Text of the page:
Unlike Obama, JFK enjoyed consistently high poll numbers, still hovering near a 60 percent approval rating in November 1963. But that fall, both Newsweek and Look speculated he could lose his bid for reelection in 1964. The hatred he aroused, while from a minority of voters, was heated and ominous. On Sunday, November 24, 1963, the Times was packed with elegiac coverage of the leader who had been slain that Friday. But the No. 1 book on the nonfiction best-seller list, as it had been for weeks, was JFK: The Man & the Myth, by Victor Lasky, a newspaperman who would years later enjoy a second vogue on the right as a die-hard Nixon defender after Watergate. Lasky’s thick slash-and-burn Kennedy book, which even questioned his World War II heroism as the skipper of PT-109, was a precursor of the Swift Boat hatchet job on John Kerry.

Rich writes of Stephen King’s novel:

But another controversy from the assassination—one that has never received remotely the attention generated by the endless “grassy knoll” and “second gunmen” debates—is forcefully revived by King: the role played in Oswald’s psyche by the torrid atmosphere of political rage in Dallas, where both Lady Bird Johnson and Adlai Stevenson had been spat upon by mobs of demonstrators in notorious incidents before Kennedy’s fateful 1963 trip. As the time-traveling Epping gets settled in that past, he describes an inferno of seething citizens, anti-Semitic graffiti on Jewish storefronts, and angry billboards demanding the impeachment of Supreme Court Chief Justice Earl Warren and equating racial integration with communism. That last one, King’s protagonist observes, “had been paid for by something called The Tea Party Society.”

That “Tea Party Society” is the novelist’s own mischievous invention, but the rest of his description is accurate. King’s touchstone is The Death of a President, by William Manchester, a meticulous biographer and historian who was chosen by Jacqueline Kennedy to write the authorized account of the assassination. Manchester received cooperation from almost every conceivable party, the Warren Commission included, but after the Kennedy camp read the manuscript and objected to the disparaging treatment of Lyndon Johnson, as well as some (G-rated) domestic details about the First Couple, Mrs. Kennedy filed a quixotic injunction to halt publication. Her brief, failed effort only enhanced the book’s blockbuster appeal; soon after its release in 1967, The Death of a President became arguably more prominent than the Bible in middle-class American households. In his afterword to 11/22/63, King says he was “deeply impressed—and moved, and shaken” when rereading it. It’s hard to disagree. But what also struck me in a rereading was Manchester’s stern rejection of one major Warren Commission finding. Though he was onboard for its conclusion that Oswald was the lone assassin, he did not buy its verdict that there was “no evidence” of any connection between Oswald’s crime and Dallas’s “general atmosphere of hate.”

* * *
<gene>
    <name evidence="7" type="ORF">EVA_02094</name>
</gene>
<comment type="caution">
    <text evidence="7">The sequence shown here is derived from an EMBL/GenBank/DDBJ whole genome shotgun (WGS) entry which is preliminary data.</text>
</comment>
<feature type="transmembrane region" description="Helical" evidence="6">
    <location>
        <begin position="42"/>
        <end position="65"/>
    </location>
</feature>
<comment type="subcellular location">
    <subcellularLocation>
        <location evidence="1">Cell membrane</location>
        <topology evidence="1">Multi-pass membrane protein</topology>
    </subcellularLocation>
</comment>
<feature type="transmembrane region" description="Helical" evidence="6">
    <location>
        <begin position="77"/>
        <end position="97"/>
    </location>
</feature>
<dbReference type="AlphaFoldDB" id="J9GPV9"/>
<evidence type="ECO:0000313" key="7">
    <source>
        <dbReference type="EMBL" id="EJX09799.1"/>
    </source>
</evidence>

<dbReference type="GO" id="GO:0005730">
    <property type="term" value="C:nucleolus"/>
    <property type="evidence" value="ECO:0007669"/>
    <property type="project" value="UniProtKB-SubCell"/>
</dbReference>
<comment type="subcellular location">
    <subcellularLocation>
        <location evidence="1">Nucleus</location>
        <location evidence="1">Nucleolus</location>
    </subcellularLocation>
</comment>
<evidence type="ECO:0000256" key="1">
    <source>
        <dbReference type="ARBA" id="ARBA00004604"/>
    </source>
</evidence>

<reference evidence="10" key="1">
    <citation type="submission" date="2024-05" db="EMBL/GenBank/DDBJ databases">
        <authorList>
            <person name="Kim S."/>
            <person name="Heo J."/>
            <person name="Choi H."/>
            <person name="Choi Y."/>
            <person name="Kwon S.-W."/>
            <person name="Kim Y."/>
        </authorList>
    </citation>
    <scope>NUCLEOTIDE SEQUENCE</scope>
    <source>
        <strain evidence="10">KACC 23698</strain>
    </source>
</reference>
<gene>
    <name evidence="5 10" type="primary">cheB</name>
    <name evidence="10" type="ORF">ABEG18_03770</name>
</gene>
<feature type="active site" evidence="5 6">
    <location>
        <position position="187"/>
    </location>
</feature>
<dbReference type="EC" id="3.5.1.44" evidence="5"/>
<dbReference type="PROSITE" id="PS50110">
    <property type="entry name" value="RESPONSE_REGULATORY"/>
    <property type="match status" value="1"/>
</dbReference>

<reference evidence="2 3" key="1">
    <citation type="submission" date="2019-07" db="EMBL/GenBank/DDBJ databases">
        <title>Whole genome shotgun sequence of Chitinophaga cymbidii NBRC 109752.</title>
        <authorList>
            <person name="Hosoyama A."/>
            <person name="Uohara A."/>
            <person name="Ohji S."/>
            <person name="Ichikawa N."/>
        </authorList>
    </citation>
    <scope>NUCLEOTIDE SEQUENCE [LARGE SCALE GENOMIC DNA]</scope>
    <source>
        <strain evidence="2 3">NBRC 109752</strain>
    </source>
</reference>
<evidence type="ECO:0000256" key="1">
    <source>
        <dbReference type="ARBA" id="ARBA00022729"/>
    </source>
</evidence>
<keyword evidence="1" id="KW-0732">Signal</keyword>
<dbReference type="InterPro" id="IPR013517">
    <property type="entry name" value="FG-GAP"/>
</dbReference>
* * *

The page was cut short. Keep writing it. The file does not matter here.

Manchester is uncharacteristically contentious about this point. He writes that “individual commissioners had strong reservations” about exonerating Dallas but decided to hedge rather than stir up any controversy that might detract from the report’s “widest possible acceptance.” While Manchester adds that “obviously, it is impossible to define the exact relationship between an individual and his environment,” he strongly rejected the universal description of Oswald as “a loner.” No man, he writes, is quarantined from his time and place. Dallas was toxic. The atmosphere was “something unrelated to conventional politics—a stridency, a disease of the spirit, a shrill, hysterical note suggestive of a deeply troubled society.”

The ultra-right wing hasn’t really changed all that much–but today the haters are mainstream, treated by the media as “moderates.” In JFK’s day they were in the John Birch Society and the Ku Klux Klan; today they control the Republican Party.